Veterinarians Warn That Tick Season Is Here

Campers It’s Tick Season Again

This weekend, veterinarians across Wasaga Beach in Ontario’s Simcoe County near Georgian Bay issued a warning to residents to check their dogs more often for black-legged ticks that can carry serious bacteria-based diseases.

Although the area has experienced fewer reports of tick-related disease transfer than surrounding counties, veterinarians have seen an increase in the number of tick-borne disease cases in pets since April. Lyme disease alone has affected 28 animals.

Dr. Kerry Volmers of the River Road Animal Hospital informed CTV that her clinic had eleven cases of Lyme disease and three cases of anaplasmosis recently. Lyme disease comes from the bacteria Borrelia burgdorferi and anaplasmosis from Anaplasma phagocytophilium.

The problem with ticks is not only their impact on pets: When pets carry ticks indoors, owners, family and guests are also at risk of suffering severe consequences if bitten.

Although common Lyme disease and anaplasmosis symptoms include rash and fever, the diseases can also cause an animal or person to experience chills, severe muscle pains, nervous system problems and hearing loss. If pets and people go untreated, these diseases can sometimes even cause death – especially in anyone who has a compromised immune system.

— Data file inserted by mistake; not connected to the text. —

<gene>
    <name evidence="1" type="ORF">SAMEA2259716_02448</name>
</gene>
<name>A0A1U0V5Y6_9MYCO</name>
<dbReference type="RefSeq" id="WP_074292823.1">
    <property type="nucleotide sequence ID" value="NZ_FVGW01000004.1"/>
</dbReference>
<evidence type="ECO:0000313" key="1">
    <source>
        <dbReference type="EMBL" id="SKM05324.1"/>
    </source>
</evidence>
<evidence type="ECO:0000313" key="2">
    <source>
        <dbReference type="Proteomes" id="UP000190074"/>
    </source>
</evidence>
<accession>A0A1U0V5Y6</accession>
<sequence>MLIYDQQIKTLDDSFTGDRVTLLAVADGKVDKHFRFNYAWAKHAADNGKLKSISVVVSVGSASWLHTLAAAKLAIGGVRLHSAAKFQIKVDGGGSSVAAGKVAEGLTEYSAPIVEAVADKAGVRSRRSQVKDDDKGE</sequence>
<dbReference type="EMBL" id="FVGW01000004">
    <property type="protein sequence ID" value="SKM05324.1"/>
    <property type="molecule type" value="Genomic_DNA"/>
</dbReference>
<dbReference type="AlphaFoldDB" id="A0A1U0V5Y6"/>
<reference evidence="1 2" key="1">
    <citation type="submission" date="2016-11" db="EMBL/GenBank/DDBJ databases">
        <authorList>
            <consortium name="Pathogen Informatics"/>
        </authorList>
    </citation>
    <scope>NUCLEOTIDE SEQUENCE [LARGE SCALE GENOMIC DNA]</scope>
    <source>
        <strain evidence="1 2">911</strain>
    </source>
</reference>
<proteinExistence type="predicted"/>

• Small parasitic arachnids.
  • Hide in long grass and crawl onto your pet or humans.
  • Can crawl around your pet for a couple days before they dig in and feed on animal’s blood.
  • Initially tiny but grow in size once they feed; can hide on pet’s face, ears, groin and toes.
  • Dogs may not feel the tick bite so owners much check.
  • Not all black-legged ticks carry the bacteria, and the risk of getting Lyme disease is low if ticks are properly removed within 24 hours.
  • In rare cases, Lyme disease can be fatal.


  • Ticks can be removed by the owner and some pet stores carry tick removal kits. There are also tick repellants and pills available to protect pets against ticks.


  • Lyme disease is a threat to humans, too. Symptoms range from fatigue and headaches to swollen lymph nodes, muscle and joint pain and abnormal heartbeat. It can be fatal to humans, but that is rare.


  • When outdoors, especially in areas of tall grass:
  • Wear closed-toe shoes, long-sleeved shirts and pants.
  • Pull socks over pant legs.
  • Use insect repellent containing DEET.
  • Do a full-body check for ticks on yourself, children and pets

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